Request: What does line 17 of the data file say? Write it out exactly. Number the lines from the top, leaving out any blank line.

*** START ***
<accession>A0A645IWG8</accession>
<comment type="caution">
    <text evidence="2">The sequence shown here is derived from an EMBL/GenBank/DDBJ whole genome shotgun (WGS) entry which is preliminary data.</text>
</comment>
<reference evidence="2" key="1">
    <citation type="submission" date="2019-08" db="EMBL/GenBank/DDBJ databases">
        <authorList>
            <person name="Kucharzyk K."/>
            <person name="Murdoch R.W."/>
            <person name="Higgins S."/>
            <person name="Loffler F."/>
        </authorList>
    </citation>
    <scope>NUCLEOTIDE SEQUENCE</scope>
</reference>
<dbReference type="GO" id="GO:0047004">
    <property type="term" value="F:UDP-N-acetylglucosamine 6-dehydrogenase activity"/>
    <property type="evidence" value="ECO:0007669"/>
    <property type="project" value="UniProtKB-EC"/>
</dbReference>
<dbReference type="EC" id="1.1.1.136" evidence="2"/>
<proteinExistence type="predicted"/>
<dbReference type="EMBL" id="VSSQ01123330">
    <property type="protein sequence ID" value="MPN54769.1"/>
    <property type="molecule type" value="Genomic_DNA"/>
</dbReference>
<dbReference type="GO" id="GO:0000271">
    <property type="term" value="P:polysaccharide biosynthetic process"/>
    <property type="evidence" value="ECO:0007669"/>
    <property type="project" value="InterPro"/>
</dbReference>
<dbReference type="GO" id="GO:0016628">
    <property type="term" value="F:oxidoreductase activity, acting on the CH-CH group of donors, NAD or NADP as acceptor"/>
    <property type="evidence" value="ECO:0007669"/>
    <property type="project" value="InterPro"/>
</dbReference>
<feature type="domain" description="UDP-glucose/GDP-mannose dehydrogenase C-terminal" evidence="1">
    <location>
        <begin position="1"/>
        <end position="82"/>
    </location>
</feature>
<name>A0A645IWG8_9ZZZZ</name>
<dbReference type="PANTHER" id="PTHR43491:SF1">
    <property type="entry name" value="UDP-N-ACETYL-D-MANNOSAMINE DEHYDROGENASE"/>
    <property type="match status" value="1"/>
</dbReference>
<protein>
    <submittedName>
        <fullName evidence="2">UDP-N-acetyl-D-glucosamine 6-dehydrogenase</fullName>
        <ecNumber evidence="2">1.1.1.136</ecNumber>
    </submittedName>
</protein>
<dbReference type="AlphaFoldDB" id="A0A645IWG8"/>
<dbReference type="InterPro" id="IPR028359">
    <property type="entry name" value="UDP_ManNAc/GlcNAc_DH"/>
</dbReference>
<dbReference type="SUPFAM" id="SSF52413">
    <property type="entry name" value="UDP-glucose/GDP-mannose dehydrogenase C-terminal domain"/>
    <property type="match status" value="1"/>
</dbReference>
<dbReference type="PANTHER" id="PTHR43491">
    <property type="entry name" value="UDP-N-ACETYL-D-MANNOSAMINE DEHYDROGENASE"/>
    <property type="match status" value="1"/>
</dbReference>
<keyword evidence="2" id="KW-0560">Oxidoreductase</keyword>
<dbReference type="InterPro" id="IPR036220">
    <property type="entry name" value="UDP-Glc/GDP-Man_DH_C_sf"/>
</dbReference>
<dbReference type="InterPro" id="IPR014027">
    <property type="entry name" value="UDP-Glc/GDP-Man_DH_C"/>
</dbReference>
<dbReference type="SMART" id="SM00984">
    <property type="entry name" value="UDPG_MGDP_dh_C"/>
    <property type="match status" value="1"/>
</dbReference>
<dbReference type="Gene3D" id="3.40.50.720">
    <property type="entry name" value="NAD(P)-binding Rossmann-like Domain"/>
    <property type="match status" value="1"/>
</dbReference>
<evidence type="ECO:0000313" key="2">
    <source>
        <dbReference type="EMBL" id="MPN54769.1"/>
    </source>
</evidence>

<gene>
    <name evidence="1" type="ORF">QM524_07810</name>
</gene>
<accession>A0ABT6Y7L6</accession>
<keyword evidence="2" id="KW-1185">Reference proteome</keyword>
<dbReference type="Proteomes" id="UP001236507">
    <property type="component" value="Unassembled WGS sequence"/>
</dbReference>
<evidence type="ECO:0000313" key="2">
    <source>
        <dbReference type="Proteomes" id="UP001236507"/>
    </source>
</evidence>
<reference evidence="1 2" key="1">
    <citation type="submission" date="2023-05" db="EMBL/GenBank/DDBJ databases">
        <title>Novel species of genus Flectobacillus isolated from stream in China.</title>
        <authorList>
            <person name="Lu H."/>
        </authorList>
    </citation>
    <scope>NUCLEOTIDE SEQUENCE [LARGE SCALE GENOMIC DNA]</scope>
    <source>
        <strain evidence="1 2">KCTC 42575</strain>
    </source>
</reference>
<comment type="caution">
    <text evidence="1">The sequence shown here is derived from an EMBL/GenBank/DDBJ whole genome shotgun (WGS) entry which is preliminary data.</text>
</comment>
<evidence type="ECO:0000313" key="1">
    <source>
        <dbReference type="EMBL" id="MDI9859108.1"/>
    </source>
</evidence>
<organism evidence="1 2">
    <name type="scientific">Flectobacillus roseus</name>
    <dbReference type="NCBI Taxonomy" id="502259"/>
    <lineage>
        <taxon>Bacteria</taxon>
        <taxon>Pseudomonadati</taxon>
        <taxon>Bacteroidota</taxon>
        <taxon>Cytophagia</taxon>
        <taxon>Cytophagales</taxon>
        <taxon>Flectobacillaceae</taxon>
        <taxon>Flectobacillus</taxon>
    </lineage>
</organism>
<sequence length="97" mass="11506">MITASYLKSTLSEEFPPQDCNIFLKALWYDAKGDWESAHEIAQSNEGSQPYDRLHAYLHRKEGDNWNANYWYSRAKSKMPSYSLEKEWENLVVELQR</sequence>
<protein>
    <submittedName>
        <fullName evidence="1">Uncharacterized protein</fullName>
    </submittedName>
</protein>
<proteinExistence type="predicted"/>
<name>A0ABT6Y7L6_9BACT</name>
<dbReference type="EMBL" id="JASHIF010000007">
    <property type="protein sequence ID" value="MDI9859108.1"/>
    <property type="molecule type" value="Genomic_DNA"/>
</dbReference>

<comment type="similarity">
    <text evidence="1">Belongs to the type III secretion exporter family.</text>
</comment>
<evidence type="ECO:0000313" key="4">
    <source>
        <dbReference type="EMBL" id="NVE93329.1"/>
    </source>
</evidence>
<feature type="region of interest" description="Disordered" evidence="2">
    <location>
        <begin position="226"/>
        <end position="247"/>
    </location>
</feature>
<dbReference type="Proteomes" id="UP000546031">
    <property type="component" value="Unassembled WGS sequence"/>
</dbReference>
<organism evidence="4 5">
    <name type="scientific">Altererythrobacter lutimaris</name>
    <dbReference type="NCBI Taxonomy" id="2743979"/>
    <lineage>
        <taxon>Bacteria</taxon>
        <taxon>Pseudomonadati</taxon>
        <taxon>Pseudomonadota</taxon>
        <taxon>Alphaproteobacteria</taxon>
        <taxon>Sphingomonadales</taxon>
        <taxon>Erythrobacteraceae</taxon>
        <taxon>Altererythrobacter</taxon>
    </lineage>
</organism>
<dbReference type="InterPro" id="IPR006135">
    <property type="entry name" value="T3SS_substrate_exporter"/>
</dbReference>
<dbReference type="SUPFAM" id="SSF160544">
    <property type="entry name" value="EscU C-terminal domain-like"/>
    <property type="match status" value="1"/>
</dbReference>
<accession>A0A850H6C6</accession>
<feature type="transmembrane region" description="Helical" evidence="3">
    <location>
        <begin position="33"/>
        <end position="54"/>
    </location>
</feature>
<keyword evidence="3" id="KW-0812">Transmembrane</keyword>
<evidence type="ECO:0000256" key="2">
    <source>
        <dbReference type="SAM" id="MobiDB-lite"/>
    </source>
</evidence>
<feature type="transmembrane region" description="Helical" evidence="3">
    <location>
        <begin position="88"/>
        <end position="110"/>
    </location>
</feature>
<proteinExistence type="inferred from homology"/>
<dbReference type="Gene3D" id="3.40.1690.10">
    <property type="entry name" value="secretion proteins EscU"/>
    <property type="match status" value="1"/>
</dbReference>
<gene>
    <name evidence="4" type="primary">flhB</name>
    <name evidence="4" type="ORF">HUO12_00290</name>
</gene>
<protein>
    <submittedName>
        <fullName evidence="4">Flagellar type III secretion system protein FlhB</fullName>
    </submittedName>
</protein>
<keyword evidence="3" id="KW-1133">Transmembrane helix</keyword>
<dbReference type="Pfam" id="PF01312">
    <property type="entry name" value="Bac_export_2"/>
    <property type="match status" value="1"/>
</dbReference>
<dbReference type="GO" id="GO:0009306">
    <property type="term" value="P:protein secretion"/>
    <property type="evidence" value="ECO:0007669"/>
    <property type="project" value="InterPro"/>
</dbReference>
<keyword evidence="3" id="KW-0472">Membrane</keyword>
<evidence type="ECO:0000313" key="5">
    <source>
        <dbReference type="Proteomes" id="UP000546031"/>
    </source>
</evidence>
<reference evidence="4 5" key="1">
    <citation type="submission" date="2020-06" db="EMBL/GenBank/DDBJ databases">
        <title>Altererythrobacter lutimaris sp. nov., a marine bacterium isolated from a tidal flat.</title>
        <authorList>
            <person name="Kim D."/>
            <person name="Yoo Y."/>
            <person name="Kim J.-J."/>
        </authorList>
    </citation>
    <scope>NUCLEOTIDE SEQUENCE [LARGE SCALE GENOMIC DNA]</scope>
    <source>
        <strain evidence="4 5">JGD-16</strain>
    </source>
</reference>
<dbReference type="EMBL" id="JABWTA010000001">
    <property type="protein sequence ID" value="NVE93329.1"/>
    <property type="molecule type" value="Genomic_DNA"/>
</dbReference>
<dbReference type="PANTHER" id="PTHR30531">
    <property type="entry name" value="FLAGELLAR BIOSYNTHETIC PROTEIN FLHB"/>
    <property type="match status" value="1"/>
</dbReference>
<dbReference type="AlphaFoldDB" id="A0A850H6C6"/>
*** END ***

    <property type="term" value="F:UDP-N-acetylglucosamine 6-dehydrogenase activity"/>